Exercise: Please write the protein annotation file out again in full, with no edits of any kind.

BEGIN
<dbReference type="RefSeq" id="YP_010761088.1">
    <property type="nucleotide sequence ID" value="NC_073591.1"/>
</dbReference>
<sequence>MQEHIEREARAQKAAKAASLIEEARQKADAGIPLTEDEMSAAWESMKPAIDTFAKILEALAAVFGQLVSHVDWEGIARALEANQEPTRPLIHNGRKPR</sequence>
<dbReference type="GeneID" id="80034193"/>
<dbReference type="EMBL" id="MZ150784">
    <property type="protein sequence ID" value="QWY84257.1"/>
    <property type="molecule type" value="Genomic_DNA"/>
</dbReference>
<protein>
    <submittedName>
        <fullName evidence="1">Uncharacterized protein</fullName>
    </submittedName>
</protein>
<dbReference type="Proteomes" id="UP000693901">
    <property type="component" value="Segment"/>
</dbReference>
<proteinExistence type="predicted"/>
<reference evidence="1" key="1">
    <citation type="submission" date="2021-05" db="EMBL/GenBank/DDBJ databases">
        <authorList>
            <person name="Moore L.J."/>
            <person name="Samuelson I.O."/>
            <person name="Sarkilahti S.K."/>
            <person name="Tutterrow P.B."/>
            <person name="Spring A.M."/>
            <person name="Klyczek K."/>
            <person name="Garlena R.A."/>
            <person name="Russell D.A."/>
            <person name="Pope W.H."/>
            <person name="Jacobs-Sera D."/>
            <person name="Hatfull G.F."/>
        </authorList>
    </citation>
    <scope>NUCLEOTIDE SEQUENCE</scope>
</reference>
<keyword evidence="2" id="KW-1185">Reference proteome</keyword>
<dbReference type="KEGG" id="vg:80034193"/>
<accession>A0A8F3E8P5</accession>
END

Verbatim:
<dbReference type="RefSeq" id="YP_010761088.1">
    <property type="nucleotide sequence ID" value="NC_073591.1"/>
</dbReference>
<sequence>MQEHIEREARAQKAAKAASLIEEARQKADAGIPLTEDEMSAAWESMKPAIDTFAKILEALAAVFGQLVSHVDWEGIARALEANQEPTRPLIHNGRKPR</sequence>
<dbReference type="GeneID" id="80034193"/>
<dbReference type="EMBL" id="MZ150784">
    <property type="protein sequence ID" value="QWY84257.1"/>
    <property type="molecule type" value="Genomic_DNA"/>
</dbReference>
<protein>
    <submittedName>
        <fullName evidence="1">Uncharacterized protein</fullName>
    </submittedName>
</protein>
<dbReference type="Proteomes" id="UP000693901">
    <property type="component" value="Segment"/>
</dbReference>
<proteinExistence type="predicted"/>
<reference evidence="1" key="1">
    <citation type="submission" date="2021-05" db="EMBL/GenBank/DDBJ databases">
        <authorList>
            <person name="Moore L.J."/>
            <person name="Samuelson I.O."/>
            <person name="Sarkilahti S.K."/>
            <person name="Tutterrow P.B."/>
            <person name="Spring A.M."/>
            <person name="Klyczek K."/>
            <person name="Garlena R.A."/>
            <person name="Russell D.A."/>
            <person name="Pope W.H."/>
            <person name="Jacobs-Sera D."/>
            <person name="Hatfull G.F."/>
        </authorList>
    </citation>
    <scope>NUCLEOTIDE SEQUENCE</scope>
</reference>
<keyword evidence="2" id="KW-1185">Reference proteome</keyword>
<dbReference type="KEGG" id="vg:80034193"/>
<accession>A0A8F3E8P5</accession>